Kevin Bankston, Director, Free Expression Project at the Center for Democracy and Technology, in later testimony called the NSA’s incapability to provide estimation of the number of individuals swept up in their surveillance “shocking.” He would then say that Lit’s other claim – namely law enforcement can not make a meaningful estimate of how many people’s data it has collected – “just doesn’t make sense.” Lit took more issue with the bill before that point though, going on to say that the intelligence community also has significant concerns about giving companies permission to publish information about the number of orders of data request they receive.
“Providing that information in that level of detail,’ Lit said, “could provide our adversaries a detailed road-map of which providers and which platforms to avoid in order to escape surveillance.”
Bankston laid out three reasons why it is important to allow companies to more transparently disclose the information requests they receive. First, he claimed that both citizens and policy makers have the right and the need to know about the scope of government programs. Second, he said that companies have a clear First Amendment right to tell us this information. The government’s attempts to gag them is clearly unconstitutional, he said. Lastly, Bankston argued that greater transparency is needed to restore trust in the U.S. government and businesses.
“Indeed you will see this prior restraint at work today in the room,” Bankston said. “Even though everyone in this room knows and understands that Google has received Foreign Intelligence Surveillance Act process, Google’s representative is the one person in the room who cannot admit it.”
Later, Sen. Patrick Leahy (D-Vt.) would echo that sentiment, asking another witness, Richard Salgado, the director for law enforcement and information security matters at Google, if he was permitted to tell the committee if Google had received any FISA orders. Salgado responded, with a smirk, that he would have to decline to answer the question until the bill being discussed today was passed. Leahy proceeded to ask if Salgado thought that the country was safer as a result of his inability to answer the question.
“I can not imagine the country is safer as a result of that,” Salgado said, again smiling.
Before that exchange, Salgado commended the Surveillance Transparency Act as activists in the back row held up signs urging Google to, “Keep [their] data private.”
Salgado said there has been no intimation from the Department of Justice to suggest that publishing National Security Letter information – another contentious issue tied up in and intrinsically bound to the surveillance debate – has any real impact on the country’s national security. Despite this, he said, Justice has not given Google permission to publish any meaningful information about the number of NSLs it receives – other than publishing vague ranges of numbers including both NSLs and individual data requests. In fact, Salgado explained, the permissions that Google has been granted by the department would be a significant step backward from the level of transparency demonstrated by transparency reports Google already publishes.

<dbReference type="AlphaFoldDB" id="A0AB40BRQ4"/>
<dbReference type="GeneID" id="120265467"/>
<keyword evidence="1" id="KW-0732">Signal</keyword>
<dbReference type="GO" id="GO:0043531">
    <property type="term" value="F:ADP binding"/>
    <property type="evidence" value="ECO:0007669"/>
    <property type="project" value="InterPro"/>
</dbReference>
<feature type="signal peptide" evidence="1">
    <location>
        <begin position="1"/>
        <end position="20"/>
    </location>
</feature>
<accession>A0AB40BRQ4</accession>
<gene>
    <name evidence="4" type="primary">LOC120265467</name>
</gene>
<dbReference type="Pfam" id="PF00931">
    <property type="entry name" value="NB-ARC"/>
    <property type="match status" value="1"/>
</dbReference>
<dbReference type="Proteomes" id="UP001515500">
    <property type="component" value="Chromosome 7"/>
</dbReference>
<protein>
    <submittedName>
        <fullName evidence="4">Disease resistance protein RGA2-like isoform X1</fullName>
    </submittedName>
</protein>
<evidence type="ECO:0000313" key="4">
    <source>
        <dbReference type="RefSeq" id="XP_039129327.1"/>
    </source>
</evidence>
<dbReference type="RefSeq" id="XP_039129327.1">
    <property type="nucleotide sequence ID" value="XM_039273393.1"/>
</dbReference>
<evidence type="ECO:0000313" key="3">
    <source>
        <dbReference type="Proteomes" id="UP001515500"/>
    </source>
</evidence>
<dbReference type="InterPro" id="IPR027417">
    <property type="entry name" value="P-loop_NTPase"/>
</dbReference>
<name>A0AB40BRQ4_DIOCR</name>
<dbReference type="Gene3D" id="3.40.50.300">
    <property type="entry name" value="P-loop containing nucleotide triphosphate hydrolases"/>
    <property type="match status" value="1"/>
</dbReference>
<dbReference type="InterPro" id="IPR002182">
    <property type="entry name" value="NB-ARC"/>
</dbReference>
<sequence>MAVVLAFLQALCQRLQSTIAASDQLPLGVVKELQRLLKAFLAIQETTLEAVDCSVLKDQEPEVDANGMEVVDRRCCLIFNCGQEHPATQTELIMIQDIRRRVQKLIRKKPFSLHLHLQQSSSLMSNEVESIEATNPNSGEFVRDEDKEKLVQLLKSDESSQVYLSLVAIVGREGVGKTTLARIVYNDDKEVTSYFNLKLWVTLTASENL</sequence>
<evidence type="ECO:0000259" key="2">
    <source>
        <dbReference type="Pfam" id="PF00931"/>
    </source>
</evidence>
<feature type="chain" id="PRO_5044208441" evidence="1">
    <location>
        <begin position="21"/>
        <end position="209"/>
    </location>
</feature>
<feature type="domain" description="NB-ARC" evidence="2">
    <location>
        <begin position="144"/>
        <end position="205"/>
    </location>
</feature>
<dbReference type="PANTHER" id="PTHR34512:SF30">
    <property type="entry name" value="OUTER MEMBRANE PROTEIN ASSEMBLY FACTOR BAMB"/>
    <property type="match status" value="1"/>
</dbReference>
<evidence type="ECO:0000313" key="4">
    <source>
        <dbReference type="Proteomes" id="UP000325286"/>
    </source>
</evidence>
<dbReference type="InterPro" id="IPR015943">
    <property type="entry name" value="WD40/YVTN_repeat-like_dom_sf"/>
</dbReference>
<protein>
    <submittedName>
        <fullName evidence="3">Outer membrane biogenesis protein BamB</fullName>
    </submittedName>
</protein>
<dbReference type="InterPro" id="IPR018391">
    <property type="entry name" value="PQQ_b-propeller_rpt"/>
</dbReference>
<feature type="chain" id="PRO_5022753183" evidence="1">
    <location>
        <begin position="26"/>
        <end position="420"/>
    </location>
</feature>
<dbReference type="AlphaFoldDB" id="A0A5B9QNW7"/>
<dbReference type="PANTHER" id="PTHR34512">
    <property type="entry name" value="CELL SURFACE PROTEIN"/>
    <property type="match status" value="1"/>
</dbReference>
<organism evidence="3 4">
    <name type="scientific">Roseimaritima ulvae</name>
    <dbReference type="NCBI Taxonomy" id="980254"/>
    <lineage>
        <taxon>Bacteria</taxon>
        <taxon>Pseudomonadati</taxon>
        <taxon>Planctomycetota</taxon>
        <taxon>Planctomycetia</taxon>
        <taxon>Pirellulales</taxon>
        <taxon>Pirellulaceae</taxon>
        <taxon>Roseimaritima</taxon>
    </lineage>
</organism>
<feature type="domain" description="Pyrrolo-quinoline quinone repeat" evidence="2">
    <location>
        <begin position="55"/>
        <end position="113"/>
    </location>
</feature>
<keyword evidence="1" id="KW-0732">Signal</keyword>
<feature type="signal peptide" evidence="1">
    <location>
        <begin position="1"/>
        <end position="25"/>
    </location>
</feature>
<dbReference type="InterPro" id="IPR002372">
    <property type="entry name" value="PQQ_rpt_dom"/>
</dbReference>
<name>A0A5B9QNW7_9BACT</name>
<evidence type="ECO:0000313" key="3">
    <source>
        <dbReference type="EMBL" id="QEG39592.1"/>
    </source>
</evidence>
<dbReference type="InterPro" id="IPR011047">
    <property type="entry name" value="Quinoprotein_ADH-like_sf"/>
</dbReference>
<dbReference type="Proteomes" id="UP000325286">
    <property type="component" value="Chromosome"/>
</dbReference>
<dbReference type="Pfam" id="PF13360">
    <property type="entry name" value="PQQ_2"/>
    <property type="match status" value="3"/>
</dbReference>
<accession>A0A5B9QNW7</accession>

Bankston then compared the publishing of vague ranges of numbers as a transparency report to a doctor who is forced to diagnose disease by examining a patient’s shadow.
“Only the grossest, most obvious abuse would be evident, if even that,” he said.
Amid all of this, Lit and the other witness at the hearing on behalf of the national security community, Brad Wiegmann, deputy assistant attorney general for the National Security Division, continued to assure the committee members that the NSA had made changes to and increased the operational transparency of the government’s spying programs in light of public interest. All in all, they said these programs have proper regulation and oversight.
“In short,” Salgado responded to those claims, “the DoJ proposal would not provide the type of transparency that is reflected in the Transparency Surveillance Act of 2013. Transparency is critical in informing the public debate on these issues, but it is only one step among the many that are needed.”
Leahy chimed in later:
“Is just enhancing transparency going to be enough to bring back global confidence in American technology companies?” he asked.
Salgado replied that transparency is a good first step, but that, ultimately, it would not be enough. Users, he said, need to be assured that such surveillance practices are done under law, in a rule-bound and narrowly tailored manner, and that there is oversight and accountability for it. Bankson agreed, saying that substantial reform – in addition to transparency – will be needed to repair the U.S. government’s image.
As public outrage grows, especially among the technical elite, bills similar to Franken’s are popping up in the House of Representatives on the other side of the Capitol as well as in the Senate.